As a damaged wind turbine lays on the ground behind Western Reserve High School where it fell from its tower Sunday afternoon, the district’s two other electricity-generating units sit idle while officials with the company that built them try to determine why this one collapsed.
Superintendent Charles Swindler said “the question is, whether it’s a failure of a product, or whether it’s a design problem.”
The district installed the turbines in 2009, using state funds to cover most of the costs. But the Scottish firm Proven Energy issued a worldwide recall last year to correct a bearing problem discovered in a turbine being used overseas.
The units have been back in service since October, generating roughly a third of the electricity needed by the district, which also uses geo-thermal energy to help keep its utility costs down.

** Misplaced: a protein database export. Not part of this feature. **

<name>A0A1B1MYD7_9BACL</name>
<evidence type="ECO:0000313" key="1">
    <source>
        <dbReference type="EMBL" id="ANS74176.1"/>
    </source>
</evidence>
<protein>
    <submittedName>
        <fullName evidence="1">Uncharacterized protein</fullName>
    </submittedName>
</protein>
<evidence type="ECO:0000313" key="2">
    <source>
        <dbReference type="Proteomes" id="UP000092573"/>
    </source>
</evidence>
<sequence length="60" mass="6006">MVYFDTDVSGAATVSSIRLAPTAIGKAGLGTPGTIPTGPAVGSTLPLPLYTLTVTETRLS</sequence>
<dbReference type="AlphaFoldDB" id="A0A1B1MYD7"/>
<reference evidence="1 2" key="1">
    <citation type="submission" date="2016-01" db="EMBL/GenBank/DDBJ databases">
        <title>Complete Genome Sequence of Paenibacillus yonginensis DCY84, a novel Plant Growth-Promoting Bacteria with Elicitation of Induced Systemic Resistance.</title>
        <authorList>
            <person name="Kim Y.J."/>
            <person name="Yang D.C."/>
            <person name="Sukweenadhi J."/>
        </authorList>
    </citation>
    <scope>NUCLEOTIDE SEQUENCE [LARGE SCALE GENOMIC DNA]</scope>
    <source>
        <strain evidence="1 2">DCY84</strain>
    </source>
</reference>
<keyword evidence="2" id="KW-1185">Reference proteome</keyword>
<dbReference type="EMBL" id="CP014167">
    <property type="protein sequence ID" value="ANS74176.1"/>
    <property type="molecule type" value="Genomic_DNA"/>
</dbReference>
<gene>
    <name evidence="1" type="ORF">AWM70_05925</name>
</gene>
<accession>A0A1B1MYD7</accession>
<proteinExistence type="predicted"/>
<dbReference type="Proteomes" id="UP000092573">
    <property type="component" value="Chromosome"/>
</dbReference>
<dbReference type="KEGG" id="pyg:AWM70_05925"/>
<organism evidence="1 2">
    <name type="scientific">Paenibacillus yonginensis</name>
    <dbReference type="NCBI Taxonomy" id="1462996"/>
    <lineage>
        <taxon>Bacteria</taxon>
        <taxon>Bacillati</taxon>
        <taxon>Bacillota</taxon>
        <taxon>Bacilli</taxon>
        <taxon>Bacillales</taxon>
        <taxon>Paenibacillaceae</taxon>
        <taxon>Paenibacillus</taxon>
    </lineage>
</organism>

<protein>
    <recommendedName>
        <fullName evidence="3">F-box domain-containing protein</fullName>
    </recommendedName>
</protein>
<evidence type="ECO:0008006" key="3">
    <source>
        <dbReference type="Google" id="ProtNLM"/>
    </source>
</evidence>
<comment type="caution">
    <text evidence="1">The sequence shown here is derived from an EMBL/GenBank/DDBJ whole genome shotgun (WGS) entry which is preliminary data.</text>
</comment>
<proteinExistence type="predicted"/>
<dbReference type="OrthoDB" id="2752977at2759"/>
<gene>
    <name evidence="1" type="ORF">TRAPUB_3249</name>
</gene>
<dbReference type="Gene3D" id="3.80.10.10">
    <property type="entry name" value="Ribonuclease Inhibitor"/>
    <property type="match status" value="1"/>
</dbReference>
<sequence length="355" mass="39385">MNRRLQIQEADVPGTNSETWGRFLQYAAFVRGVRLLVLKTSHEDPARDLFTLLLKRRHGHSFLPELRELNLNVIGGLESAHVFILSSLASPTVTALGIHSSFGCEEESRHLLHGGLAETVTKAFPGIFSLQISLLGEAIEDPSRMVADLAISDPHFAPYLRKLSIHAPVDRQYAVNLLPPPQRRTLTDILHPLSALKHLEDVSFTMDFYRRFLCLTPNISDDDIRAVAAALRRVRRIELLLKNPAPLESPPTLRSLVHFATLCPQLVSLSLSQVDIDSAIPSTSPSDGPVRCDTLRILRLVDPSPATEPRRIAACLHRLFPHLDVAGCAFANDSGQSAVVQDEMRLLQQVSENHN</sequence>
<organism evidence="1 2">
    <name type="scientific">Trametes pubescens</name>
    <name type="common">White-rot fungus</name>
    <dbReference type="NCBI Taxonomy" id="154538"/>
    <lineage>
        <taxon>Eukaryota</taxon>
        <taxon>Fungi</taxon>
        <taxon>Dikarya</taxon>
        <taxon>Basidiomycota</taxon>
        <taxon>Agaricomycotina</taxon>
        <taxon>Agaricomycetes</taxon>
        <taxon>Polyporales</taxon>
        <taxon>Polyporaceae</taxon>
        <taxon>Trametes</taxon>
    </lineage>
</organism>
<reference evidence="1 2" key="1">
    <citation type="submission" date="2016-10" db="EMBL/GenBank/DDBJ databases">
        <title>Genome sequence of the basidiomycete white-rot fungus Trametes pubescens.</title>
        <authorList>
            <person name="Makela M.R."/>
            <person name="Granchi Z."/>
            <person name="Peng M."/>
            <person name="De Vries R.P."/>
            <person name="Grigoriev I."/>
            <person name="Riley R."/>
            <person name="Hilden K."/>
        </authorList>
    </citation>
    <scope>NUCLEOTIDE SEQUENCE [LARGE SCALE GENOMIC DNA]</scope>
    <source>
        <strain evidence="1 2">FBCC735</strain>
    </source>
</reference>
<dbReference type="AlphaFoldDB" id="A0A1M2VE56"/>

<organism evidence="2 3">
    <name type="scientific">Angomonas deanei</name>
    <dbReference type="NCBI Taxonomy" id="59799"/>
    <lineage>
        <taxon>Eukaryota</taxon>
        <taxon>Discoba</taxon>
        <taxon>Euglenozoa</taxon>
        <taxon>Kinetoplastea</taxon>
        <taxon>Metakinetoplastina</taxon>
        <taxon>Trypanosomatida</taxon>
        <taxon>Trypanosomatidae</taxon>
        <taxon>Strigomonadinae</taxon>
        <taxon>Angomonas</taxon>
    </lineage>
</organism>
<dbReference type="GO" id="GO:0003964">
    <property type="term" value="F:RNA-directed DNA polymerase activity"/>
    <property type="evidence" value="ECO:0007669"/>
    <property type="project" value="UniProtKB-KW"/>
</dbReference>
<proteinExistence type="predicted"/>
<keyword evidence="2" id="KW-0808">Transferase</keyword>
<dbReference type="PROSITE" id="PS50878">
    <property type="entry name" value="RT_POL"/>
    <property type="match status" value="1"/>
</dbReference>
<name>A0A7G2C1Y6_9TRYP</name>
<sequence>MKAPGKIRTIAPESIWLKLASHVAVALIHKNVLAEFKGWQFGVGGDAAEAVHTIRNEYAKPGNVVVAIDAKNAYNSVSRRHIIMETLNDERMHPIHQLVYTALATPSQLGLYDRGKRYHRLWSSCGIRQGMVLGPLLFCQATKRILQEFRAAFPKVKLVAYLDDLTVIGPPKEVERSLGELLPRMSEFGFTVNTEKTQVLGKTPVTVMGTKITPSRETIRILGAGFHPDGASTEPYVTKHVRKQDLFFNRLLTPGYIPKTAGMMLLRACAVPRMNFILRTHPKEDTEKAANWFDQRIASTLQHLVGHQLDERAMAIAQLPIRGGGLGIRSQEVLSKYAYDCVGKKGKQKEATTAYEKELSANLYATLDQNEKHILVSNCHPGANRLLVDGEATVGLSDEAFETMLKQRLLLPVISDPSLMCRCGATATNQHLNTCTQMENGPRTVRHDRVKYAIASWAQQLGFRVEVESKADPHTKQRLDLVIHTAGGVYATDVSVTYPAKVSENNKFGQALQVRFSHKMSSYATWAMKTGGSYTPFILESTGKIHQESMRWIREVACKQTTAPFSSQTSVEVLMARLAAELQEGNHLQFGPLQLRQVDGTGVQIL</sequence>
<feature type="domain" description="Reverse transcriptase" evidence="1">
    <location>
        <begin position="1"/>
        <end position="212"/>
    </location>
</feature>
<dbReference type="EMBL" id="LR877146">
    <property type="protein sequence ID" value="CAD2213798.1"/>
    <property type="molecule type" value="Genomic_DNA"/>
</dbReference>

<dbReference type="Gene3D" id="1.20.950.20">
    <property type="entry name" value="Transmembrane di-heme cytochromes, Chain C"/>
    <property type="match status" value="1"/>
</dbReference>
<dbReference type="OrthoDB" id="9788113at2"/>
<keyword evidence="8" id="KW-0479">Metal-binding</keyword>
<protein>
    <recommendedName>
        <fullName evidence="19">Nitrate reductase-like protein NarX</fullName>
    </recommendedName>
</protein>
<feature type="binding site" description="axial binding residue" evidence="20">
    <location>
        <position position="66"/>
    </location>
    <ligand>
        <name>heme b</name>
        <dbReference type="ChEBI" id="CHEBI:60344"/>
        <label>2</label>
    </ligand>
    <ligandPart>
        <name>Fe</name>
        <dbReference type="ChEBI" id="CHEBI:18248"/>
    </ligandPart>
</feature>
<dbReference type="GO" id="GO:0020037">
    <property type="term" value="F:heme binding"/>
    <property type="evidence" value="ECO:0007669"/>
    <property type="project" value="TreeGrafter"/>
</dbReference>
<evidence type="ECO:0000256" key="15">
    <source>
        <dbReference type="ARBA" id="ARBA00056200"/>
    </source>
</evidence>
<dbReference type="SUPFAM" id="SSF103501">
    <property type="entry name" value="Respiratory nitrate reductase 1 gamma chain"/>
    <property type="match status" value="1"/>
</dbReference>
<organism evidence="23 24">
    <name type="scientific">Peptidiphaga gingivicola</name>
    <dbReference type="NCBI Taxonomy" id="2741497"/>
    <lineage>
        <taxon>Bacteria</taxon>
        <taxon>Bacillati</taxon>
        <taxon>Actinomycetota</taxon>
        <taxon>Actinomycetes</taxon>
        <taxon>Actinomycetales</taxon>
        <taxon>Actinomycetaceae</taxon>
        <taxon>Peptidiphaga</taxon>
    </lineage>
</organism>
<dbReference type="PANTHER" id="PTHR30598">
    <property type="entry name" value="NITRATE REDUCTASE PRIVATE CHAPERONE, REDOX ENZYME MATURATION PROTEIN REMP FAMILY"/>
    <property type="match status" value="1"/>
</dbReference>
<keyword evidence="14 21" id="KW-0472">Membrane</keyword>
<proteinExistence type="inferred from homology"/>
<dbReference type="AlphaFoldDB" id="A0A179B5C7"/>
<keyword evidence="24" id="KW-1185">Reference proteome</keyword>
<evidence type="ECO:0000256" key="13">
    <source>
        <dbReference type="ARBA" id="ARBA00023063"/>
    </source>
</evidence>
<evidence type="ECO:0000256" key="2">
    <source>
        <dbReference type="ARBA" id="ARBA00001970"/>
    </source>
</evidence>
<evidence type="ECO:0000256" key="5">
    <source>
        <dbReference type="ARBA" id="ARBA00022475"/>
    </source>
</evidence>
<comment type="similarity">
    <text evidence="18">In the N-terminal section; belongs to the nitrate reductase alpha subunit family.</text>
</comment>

As part of the project, the district also installed monitoring equipment to keep track of both kilowatt hours generated by the turbines as well as wind velocities in the area to make sure the units are doing their job.
For the time being, while the cause of Sunday’s collapse is being investigated, the district’s other turbines will remain shut down as well as a precaution.
And while the windmills have helped reduce the amount of electricity the system has to buy, the Superintendent said the district shouldn’t have to pay for the repairs since state money was used to purchase them. The turbines are covered by a five-year warranty.
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